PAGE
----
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Missed Opportunities Put Canadian Men's Soccer in Difficult Position at Pan Ams

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With a 0-0 draw against Panama, Canada showed that the programs future may be bright, but they still have difficulties scoring.

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It was a wild, wide open affair, but in the end neither Canada nor Panama could put a ball in the back of the net as they finished with a 0-0 draw at the Pan Am Games last night.

Both teams will come out disappointed that they could not have collected two extra points which would have been massive for both sides.

For Canada it is a continuation of a nightmare for Canadian soccer as the program has had unfavourable results in three straight days. First it was the senior men's squad being eliminated from the Gold Cup, now both the men's and women's Pan Am teams have their backs to the wall.

"We are a little bit sad because we couldn't score and the team I think deserved the victory," said coach Antonio Floro after match which he says as a missed opportunity. "I think it's a bad result because [we depend on another game]. But still alive."

The game that Canada now depend on is Panama against the mighty Brazil, who have scored eight goals so far this competition and have only conceded one. That came from Toronto FC II's Mo Babouli in the tournament opener.

Canada need a Brazilian victory to stay alive, and preferably one by multiple goals. There are four goals currently separating Canada and Panama, which the former will need to overcome in order to advance.

That is going to be incredibly difficult, and is the reason why, like the women's team, Canada's men will go into their final match day hoping for a miracle to reach the medal rounds.

It would have been a lot easier to score one of the many chances they had tonight. There were three or four times that Canada created superb chances, but could get none of them beyond the Panama keeper.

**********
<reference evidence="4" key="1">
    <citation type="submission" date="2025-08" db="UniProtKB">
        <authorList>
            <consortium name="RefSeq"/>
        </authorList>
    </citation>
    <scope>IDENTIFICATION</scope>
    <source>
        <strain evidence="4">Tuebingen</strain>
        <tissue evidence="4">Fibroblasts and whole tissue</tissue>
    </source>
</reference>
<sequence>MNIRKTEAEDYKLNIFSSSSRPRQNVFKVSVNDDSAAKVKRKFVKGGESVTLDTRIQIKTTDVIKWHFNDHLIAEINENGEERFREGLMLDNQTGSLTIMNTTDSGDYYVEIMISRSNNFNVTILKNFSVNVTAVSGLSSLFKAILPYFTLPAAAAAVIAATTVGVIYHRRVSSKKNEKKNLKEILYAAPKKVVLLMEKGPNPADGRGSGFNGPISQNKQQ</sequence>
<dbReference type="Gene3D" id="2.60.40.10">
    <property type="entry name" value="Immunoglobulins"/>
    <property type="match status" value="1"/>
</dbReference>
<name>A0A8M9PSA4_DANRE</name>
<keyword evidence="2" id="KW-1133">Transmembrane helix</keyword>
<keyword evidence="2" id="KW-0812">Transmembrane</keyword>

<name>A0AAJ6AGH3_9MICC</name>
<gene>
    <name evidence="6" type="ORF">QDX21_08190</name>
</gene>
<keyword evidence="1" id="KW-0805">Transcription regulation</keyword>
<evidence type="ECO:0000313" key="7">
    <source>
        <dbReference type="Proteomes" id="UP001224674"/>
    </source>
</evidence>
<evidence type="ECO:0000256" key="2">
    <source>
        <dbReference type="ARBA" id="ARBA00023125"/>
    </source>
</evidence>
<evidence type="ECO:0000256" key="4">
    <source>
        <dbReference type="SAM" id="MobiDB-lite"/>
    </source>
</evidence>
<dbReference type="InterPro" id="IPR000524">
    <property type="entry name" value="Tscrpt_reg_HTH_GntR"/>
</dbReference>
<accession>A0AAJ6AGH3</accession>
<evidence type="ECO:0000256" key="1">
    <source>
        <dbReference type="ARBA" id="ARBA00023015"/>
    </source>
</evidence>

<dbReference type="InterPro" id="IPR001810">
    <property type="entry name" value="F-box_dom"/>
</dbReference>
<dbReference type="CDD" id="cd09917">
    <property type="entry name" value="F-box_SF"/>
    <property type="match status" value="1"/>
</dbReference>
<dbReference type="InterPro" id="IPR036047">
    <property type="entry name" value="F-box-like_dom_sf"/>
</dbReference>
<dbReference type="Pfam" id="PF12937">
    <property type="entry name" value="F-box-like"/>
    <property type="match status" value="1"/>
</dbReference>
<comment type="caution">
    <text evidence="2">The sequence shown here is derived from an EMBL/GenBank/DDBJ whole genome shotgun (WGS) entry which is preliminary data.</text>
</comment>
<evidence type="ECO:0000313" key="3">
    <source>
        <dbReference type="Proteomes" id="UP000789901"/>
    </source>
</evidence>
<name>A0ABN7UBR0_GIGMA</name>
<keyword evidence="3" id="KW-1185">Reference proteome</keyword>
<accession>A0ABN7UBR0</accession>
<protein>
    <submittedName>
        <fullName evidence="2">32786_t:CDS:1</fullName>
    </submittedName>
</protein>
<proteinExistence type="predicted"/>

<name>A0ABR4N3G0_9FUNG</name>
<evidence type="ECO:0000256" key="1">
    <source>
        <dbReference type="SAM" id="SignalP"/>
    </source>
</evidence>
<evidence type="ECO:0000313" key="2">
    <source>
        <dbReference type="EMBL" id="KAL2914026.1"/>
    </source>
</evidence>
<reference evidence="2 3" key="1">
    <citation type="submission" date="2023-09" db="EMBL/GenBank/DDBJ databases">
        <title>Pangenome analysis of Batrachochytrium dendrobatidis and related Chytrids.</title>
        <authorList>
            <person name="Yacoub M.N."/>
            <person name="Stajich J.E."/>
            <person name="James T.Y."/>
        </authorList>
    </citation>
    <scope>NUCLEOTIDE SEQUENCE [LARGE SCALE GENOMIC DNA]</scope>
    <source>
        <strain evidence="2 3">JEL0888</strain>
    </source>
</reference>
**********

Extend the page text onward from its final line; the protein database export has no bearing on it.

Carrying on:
"The positive that I take from it is that we are creating those opportunities," explained Canadian striker Ben Fisk after the match. "I think the ball just isn't bouncing our way a little bit but we just have to keep shooting and getting ourselves in those positions and the goals will come."

Fisk had one of those golden opportunities early in the game after getting beyond the defense and putting the ball through the legs of the Panama keeper, but his shot went off the woodwork. It was perhaps Canada's best chance of the game.

"To be honest when I hit that I thought it was in," he said after the match. "Looking at the replay I think it was just too tight of an angle to get it in. I was actually really upset about that one so early in the game."

The positive for Canada is that their final group game is against a Peru team who have yet to win a game at the Pan Ams, and were eliminated by tonight's result. However, Floro isn't expecting Peru to roll over, as they will want a result to salvage their tournament.

Another bit of good news is that there have been a couple of standout performances from Canadians so far this tournament who are making a strong case to be included in the Olympic team.

Manjrekar James has been very strong at centreback for Canada and has been a leader throughout this tournament. Beside him Jonathan Grant has been superb at fullback, especially in this match against Panama.

Meanwhile Hanson Boakai was named player of the game in last night's match, and might be Canada's player of the tournament so far. On the right wing he has created all sorts of opportunities and has been challenging for every defender, or often times defenders, that he has faced so far.

Canada's attack in general has been fairly strong as well. Combinations of Babouli, Fisk, Boakai, Caleb Clarke and Toronto FC II's Raheem Edwards have looked dangerous throughout the tournament. While the finished product hasn't been there yet, but of the buildup work is incredibly promising.

Canada will need all of these players and more to give everything they have if they want to get a result against Peru and move on to the medal round. But after the way they played tonight the players are far from giving up hope. For attackers like Fisk, they know they just have to stay confident.

"Just train hard and stay positive," said Fisk of what Canada's attackers need to do ahead of next match. "I think the problem with lots of strikers is that if they are not scoring they get down on themselves. [But] if I'm playing next game I think I'll put one in the back of the net."